• Using education programs to dispel stereotypes, publicize veterans’ job successes and change the organizational culture to emphasize the value of hiring veterans;
  • Employing decision makers who value hiring veterans, recognizing and rewarding those who hire veterans, expanding recruiting to find talented veterans and giving bonuses to employees who refer veterans to the company; and
  • Familiarizing decision makers with military jobs and the associated knowledge, skills and abilities that are similar to civilian positions.

I’m sure many of your organizations are already doing some, if not all, of the above. But, that said, considering the significant talent challenges companies are facing today and extraordinary skills many of these vets are bringing to the table, I would think the timing couldn’t be better for employers to take inventory of what they’re doing and ask themselves, “Are we doing enough to ensure we’re not standing in the way of our progress?”

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Liar Liar, You’re Still Hired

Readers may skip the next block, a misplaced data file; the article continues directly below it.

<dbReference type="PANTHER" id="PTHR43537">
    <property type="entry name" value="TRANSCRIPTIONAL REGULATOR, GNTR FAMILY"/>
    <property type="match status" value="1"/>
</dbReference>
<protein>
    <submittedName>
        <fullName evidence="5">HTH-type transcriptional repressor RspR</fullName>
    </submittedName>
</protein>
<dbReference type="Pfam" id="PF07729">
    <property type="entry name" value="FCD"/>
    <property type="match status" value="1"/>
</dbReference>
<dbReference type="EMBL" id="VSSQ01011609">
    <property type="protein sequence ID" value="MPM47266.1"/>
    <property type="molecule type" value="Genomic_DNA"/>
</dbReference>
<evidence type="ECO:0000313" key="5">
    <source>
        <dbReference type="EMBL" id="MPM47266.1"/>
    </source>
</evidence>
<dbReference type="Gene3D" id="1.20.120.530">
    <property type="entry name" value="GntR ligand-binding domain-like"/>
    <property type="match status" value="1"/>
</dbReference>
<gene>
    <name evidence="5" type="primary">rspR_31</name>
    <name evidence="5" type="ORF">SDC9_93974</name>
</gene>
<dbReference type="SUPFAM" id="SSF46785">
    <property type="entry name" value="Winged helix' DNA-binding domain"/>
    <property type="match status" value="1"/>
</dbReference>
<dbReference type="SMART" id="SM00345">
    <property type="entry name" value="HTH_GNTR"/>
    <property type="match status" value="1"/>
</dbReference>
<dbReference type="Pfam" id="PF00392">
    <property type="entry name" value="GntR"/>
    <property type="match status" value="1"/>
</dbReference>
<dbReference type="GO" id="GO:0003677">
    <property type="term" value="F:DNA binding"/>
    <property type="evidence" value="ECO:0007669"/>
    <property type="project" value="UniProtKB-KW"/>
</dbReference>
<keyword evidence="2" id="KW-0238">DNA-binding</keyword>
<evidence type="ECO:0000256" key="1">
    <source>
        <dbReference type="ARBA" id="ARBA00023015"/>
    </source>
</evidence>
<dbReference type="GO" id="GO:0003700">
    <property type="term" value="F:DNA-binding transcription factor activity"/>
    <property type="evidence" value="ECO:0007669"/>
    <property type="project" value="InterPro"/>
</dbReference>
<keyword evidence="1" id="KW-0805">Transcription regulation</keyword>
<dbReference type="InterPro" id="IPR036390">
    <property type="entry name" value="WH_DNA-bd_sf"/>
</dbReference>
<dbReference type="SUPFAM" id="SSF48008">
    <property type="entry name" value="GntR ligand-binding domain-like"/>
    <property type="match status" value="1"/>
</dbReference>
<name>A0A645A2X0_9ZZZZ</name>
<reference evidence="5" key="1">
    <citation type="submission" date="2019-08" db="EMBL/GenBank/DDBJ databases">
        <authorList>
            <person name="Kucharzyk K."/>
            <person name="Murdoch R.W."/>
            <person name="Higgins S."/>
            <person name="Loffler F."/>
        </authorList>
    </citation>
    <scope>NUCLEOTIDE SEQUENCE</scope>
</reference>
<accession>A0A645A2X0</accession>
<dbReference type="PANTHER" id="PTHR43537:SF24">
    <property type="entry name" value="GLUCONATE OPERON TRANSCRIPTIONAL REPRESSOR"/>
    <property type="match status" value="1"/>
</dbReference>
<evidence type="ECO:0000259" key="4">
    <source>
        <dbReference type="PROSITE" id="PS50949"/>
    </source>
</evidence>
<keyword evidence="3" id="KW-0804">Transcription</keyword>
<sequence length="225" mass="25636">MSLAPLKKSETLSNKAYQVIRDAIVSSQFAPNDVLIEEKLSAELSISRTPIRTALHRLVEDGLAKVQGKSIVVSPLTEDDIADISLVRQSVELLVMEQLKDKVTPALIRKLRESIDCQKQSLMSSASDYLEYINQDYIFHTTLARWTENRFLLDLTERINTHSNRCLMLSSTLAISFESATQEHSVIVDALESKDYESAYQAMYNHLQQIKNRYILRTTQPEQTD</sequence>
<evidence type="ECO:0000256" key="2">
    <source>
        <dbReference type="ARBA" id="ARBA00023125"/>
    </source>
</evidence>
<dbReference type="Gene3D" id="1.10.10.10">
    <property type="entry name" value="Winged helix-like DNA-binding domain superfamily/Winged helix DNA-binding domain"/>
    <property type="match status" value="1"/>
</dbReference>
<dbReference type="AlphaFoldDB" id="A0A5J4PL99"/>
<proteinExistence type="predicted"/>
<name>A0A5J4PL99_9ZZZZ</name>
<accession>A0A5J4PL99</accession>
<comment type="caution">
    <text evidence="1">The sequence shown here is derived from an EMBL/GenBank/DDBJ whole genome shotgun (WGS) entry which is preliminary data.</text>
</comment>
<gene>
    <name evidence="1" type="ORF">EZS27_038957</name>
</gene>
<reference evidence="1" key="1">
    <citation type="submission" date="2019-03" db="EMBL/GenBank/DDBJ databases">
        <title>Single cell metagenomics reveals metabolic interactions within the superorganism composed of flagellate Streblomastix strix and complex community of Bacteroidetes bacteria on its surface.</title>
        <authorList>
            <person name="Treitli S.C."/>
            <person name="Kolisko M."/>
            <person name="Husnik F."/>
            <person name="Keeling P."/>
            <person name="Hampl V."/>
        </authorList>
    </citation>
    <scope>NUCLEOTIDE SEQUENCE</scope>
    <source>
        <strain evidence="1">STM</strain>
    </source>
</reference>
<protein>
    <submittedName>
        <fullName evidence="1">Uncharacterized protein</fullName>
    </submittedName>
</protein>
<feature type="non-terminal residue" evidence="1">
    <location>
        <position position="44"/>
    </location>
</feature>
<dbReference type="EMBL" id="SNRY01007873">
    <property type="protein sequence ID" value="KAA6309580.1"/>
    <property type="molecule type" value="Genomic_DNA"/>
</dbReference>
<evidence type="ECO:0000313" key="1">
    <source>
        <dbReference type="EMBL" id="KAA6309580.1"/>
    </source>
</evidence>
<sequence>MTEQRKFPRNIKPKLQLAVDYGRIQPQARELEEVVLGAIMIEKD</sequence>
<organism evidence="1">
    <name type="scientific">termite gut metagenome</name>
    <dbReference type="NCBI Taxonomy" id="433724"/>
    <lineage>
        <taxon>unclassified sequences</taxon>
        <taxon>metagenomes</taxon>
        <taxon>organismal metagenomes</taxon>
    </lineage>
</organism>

liarWe all know lying is wrong. But we’ve all done it. And those who say they’ve never told a lie—not even a tiny little white one—well, they’re probably not being truthful.

That goes for job seekers too. It’s not uncommon for hungry applicants to embellish their skills and experience a bit, in order to pump up their resumes and increase their odds of getting a foot in the door.

But what happens when a candidate gets caught trying to put one over on a hiring manager? That may depend on the severity of the lie, and the potential an employer sees in the person who told it, according to a recent CareerBuilder survey.

In a poll of 2,188 hiring managers and HR professionals, 51 percent of respondents said they would automatically dismiss a job candidate if they uncovered a lie on his or her resume. Interestingly though, 40 percent said their decision to move forward with an applicant who lied on a resume would depend on what the candidate lied about. Another 7 percent said they would be willing to overlook a lie if they liked the candidate.